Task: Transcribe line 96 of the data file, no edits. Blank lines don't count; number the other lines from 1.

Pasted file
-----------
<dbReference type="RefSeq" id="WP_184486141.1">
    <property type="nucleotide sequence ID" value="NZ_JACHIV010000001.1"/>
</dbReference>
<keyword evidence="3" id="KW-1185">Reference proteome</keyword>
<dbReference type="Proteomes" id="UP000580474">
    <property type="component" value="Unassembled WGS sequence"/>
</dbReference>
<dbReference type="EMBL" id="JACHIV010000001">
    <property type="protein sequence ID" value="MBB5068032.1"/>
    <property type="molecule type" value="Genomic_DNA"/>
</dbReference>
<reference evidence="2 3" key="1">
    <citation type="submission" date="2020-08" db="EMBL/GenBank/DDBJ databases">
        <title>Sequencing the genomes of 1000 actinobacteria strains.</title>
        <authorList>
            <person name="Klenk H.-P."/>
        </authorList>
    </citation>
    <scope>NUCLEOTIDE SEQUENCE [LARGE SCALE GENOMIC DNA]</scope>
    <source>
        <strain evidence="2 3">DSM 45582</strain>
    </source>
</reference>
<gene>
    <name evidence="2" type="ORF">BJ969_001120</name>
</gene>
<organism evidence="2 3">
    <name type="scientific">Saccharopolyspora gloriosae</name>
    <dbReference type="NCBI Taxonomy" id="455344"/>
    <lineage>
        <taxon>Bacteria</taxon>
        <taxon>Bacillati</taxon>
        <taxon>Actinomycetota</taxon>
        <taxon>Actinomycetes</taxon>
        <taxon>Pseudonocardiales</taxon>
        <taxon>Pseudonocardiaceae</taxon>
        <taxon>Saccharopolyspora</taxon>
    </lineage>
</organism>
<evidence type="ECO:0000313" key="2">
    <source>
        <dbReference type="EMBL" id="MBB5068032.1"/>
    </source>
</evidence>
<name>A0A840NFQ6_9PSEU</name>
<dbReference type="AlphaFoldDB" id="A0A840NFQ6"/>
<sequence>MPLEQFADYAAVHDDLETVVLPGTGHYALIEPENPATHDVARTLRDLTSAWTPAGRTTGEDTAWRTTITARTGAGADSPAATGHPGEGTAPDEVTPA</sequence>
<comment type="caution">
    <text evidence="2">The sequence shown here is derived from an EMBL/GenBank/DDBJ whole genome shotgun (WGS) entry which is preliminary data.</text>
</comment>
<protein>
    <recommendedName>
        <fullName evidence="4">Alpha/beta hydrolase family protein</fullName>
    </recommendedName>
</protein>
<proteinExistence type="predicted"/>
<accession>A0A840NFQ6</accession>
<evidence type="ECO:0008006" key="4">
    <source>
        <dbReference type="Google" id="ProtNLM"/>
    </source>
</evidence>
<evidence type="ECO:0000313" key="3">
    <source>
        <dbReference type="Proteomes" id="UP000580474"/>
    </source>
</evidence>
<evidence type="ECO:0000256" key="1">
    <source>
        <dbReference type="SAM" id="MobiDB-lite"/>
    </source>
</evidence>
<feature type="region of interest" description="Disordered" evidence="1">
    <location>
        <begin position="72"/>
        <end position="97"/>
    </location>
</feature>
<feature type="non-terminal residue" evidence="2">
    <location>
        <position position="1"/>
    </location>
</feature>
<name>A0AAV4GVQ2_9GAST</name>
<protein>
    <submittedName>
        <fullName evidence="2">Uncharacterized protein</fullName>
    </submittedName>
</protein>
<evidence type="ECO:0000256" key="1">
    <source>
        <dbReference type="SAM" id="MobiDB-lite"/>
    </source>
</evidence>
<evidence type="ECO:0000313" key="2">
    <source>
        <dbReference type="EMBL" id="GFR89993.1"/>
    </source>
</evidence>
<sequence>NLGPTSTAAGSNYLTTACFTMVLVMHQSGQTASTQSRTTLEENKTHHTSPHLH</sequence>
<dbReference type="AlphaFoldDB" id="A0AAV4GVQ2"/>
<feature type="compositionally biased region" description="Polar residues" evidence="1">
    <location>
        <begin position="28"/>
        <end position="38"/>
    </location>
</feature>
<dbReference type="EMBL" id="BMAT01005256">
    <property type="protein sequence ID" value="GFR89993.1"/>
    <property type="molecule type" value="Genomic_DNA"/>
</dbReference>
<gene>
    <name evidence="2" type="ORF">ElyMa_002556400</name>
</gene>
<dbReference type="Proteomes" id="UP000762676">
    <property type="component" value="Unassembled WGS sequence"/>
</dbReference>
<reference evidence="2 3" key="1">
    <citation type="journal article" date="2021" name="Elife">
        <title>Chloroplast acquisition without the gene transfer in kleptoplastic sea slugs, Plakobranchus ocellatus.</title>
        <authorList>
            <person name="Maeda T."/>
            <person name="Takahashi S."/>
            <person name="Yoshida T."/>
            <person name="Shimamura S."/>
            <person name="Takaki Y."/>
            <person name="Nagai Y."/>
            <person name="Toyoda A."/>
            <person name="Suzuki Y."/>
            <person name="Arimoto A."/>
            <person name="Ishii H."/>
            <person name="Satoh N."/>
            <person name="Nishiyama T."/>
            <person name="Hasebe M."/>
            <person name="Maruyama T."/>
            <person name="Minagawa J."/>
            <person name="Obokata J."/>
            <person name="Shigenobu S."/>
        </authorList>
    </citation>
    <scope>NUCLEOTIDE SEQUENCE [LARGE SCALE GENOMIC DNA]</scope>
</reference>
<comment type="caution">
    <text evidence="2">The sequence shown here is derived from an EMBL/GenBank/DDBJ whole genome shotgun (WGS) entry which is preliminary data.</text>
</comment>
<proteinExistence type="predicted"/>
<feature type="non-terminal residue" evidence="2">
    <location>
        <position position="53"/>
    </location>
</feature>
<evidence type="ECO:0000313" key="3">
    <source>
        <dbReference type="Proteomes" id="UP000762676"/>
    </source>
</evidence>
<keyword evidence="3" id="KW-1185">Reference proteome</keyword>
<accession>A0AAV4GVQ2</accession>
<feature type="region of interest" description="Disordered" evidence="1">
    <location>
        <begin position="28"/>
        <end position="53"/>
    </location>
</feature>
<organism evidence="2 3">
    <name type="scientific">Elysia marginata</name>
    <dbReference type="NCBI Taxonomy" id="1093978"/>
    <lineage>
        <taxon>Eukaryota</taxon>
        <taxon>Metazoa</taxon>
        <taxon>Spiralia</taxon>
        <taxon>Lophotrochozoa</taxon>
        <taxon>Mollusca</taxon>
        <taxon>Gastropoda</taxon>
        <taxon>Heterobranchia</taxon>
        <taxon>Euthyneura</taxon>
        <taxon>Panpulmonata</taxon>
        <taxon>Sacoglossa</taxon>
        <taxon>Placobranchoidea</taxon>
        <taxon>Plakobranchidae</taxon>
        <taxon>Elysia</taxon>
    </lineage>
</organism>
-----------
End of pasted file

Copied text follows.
    <source>